Despite the presence of a generous merge lane from the ramp onto Route 1 northbound, many drivers stop at the top of the ramp, and most slow down significantly. Why slow down (or stop) if there's plenty of room to merge onto Route 1? Why not just continue at 30 or 40 MPH off the ramp and onto the road? This seemingly inconsequential highway off-ramp can teach us quite a bit about pedestrian safety at highway interchanges.
|The ramp where it meets Route 1. Despite the merge lane, most drivers stop or slow down before entering Route 1. Photo by the author.|
The reason so many drivers stop or slow down as they exit this ramp onto Route 1 is the angle at which the ramp meets the road. In the mid-2000s, as part of the Ikea project, the State Highway Administration (SHA) wanted to create more merge room for motorists merging northbound onto Route 1 from the Beltway, to both improve access to the store and improve traffic flow on this part of Baltimore Avenue.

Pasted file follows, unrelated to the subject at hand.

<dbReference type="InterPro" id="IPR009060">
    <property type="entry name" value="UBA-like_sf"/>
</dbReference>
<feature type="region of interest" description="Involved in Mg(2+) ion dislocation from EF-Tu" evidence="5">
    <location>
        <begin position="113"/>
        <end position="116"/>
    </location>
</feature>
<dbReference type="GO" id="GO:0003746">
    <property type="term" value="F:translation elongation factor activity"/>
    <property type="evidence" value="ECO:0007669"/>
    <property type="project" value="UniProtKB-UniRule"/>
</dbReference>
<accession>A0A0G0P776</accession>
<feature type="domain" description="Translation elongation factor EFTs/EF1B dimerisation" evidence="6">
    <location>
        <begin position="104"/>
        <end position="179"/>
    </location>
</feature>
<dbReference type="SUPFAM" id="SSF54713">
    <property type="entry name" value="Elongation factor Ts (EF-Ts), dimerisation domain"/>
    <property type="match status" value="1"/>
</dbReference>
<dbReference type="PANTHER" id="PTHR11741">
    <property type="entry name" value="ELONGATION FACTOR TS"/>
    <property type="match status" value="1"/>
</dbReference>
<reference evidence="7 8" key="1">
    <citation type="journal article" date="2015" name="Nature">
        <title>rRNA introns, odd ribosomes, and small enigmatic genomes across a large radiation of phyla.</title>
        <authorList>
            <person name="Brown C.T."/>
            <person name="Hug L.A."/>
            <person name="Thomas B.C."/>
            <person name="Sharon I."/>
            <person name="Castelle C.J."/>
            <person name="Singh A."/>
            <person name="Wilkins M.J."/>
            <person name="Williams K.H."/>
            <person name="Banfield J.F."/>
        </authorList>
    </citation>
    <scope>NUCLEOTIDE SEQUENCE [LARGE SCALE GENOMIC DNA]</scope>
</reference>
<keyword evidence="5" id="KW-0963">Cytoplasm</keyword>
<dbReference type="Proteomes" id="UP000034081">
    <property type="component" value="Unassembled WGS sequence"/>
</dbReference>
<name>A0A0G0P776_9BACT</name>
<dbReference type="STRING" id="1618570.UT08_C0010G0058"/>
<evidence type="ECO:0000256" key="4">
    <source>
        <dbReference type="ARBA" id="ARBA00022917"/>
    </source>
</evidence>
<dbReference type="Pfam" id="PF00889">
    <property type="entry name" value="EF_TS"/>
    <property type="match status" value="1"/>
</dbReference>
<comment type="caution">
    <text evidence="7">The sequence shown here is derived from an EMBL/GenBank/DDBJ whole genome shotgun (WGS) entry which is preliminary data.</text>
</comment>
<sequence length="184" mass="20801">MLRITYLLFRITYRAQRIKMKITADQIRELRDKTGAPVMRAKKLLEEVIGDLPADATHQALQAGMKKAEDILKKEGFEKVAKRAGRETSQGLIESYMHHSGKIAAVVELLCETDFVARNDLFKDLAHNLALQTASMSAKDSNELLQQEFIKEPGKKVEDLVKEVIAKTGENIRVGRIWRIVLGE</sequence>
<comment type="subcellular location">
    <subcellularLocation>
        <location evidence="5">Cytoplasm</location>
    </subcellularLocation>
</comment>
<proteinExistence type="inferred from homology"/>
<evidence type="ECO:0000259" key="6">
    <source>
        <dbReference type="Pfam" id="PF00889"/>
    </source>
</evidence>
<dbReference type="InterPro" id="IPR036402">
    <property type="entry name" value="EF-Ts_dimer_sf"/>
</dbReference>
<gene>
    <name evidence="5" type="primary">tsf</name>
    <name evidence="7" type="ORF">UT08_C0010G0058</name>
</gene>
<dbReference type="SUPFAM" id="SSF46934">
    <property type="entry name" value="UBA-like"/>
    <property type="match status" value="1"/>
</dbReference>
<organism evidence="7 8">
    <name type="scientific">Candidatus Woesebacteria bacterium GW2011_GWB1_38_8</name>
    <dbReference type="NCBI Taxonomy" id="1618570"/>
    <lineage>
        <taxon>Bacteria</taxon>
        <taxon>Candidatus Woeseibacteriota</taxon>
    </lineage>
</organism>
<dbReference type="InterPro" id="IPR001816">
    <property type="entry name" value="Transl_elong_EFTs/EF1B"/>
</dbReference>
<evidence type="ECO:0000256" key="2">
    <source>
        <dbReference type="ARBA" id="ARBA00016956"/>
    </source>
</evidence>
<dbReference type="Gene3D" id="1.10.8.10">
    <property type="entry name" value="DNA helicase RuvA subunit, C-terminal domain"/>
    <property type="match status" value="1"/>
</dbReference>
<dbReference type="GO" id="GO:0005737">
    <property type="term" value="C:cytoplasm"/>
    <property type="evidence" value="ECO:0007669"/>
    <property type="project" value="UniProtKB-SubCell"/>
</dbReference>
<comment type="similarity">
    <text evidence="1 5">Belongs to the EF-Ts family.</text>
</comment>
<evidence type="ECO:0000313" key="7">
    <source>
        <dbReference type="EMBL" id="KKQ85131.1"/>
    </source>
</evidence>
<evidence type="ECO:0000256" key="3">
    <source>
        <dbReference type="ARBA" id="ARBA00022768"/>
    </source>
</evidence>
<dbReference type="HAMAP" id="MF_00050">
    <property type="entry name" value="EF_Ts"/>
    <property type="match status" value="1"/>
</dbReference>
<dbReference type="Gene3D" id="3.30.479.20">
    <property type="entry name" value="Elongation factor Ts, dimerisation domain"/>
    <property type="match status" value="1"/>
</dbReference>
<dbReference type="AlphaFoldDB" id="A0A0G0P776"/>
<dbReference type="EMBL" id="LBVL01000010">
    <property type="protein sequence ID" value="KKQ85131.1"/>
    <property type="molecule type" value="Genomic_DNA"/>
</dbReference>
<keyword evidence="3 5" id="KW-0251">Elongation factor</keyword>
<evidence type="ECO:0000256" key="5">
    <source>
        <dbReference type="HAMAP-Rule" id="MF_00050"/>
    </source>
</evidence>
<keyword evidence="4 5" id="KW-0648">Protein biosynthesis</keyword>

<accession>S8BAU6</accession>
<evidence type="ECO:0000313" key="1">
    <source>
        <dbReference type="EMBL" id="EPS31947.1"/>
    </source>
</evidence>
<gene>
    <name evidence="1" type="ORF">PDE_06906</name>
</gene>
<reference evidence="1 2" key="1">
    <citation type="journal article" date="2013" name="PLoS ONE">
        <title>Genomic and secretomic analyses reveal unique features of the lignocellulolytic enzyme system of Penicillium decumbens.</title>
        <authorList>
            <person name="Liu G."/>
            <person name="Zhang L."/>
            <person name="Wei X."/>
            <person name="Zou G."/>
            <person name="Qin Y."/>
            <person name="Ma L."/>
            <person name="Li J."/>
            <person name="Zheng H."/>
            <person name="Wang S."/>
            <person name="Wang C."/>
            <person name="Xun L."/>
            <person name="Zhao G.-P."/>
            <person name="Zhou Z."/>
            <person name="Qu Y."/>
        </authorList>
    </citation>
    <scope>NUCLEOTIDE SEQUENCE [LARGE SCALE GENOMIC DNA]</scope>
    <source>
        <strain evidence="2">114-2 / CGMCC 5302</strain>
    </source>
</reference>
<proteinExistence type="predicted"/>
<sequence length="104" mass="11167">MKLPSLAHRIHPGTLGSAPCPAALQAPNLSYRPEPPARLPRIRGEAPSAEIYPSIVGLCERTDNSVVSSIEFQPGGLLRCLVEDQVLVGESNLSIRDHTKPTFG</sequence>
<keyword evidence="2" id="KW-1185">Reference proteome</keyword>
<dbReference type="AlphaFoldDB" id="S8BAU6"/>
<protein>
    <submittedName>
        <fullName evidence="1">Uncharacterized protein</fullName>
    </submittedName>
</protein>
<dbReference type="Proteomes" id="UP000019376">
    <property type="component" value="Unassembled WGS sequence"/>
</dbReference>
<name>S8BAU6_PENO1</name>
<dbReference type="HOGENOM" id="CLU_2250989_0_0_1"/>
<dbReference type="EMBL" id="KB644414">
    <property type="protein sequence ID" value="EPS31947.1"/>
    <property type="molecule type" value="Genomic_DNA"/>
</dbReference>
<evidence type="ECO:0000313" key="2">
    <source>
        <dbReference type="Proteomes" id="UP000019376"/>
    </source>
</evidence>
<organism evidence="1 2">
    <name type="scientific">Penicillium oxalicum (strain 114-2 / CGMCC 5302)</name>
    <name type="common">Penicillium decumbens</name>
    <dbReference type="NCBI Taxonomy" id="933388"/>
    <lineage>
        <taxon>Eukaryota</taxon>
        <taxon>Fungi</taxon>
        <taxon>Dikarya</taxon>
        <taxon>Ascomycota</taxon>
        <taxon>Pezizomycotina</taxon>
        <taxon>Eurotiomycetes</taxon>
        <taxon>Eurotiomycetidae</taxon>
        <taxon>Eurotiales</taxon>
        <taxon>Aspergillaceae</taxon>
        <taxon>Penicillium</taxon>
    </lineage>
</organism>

|The ramp (at center) in 2002. Image from the U.S.. Geological Survey.|
|The ramp in 2007, after being rectified. Image the from U.S. Geological Survey.|
|A driver exiting the Beltway slows for the turn onto Route 1. Photo by the author.|
|The ramp from Route 29 north to I-495 east. Photo by the author.|
|Ramp from I-495 east to Route 29 north. This type of highway geometry is inappropriate for traffic entering a pedestrian environment next to a large high school. Photo by the author.|
|I-495 west to Route 29 north. The road design tells drivers to go fast, but the crosswalk expects them to stop. It's a no-win situation for drivers and pedestrians. Photo by the author.|
|This is what is looks like today. Image from Google Earth.|
|This is what it could look like if realigned. Drawn by the author, base image from Google Earth.|